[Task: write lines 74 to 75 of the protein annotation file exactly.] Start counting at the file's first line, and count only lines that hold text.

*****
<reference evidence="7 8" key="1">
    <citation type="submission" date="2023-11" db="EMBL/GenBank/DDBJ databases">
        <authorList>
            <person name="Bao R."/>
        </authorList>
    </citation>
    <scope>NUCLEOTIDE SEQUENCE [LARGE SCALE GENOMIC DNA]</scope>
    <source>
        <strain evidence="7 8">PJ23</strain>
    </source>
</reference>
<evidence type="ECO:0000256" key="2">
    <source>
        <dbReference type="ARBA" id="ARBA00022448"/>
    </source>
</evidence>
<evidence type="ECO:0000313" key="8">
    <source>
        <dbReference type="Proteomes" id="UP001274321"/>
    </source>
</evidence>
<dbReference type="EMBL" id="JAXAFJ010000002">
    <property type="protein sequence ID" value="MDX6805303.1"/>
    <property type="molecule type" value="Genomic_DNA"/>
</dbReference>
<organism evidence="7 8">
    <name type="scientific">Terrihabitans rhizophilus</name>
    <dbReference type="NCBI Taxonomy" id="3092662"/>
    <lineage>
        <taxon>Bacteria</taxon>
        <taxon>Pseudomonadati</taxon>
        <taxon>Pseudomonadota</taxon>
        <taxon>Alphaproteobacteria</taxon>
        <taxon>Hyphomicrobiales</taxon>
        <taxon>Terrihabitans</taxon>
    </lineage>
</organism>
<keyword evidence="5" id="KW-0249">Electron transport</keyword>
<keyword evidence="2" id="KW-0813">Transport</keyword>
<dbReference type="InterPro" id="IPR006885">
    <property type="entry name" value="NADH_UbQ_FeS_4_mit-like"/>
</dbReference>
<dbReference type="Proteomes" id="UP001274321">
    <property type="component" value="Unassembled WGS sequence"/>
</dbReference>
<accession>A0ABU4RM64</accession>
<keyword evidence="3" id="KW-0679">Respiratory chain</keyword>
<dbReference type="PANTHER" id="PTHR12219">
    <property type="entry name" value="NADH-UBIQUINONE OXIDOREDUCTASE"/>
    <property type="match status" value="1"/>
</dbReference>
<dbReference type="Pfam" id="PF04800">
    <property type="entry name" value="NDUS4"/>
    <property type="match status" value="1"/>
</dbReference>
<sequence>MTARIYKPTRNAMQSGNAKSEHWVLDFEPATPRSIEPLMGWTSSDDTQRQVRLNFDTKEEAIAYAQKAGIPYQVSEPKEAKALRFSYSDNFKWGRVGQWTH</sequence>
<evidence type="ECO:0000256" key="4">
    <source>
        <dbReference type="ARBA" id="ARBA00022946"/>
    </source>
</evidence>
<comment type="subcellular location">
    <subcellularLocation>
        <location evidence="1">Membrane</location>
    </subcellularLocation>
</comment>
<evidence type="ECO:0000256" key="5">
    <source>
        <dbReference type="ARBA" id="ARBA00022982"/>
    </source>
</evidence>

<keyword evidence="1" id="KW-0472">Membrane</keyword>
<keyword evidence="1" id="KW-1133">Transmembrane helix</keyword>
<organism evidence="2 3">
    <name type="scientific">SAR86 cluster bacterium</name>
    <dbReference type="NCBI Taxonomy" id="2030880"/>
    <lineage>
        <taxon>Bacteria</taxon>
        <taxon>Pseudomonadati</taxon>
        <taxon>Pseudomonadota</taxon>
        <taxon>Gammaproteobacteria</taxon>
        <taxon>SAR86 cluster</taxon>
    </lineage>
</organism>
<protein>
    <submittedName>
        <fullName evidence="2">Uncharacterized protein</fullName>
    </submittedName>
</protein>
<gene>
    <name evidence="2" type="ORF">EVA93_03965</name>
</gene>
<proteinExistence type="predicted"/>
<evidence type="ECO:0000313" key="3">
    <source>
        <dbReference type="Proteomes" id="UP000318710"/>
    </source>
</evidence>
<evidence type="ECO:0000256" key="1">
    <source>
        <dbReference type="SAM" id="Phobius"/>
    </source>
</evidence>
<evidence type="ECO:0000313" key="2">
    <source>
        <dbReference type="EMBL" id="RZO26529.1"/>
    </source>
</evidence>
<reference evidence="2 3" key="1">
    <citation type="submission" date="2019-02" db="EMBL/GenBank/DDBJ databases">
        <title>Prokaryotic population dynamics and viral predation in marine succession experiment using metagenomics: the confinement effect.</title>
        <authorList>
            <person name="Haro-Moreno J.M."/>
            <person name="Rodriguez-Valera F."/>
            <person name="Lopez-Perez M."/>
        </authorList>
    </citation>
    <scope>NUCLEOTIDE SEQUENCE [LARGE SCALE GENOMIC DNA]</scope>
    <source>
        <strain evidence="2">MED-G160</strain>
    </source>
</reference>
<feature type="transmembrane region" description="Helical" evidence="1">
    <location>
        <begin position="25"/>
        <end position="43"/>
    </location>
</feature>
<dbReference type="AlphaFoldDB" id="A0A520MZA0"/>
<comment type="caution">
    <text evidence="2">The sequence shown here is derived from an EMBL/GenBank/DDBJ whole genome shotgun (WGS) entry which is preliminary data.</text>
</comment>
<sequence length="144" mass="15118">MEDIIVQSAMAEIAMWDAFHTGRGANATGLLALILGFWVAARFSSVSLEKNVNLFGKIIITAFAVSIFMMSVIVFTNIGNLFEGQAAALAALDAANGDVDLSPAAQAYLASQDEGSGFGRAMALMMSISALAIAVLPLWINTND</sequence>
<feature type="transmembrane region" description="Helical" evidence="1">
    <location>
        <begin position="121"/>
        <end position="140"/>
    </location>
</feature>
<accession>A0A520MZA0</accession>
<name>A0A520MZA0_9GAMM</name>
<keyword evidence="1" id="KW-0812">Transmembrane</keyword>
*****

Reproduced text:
<organism evidence="2 3">
    <name type="scientific">SAR86 cluster bacterium</name>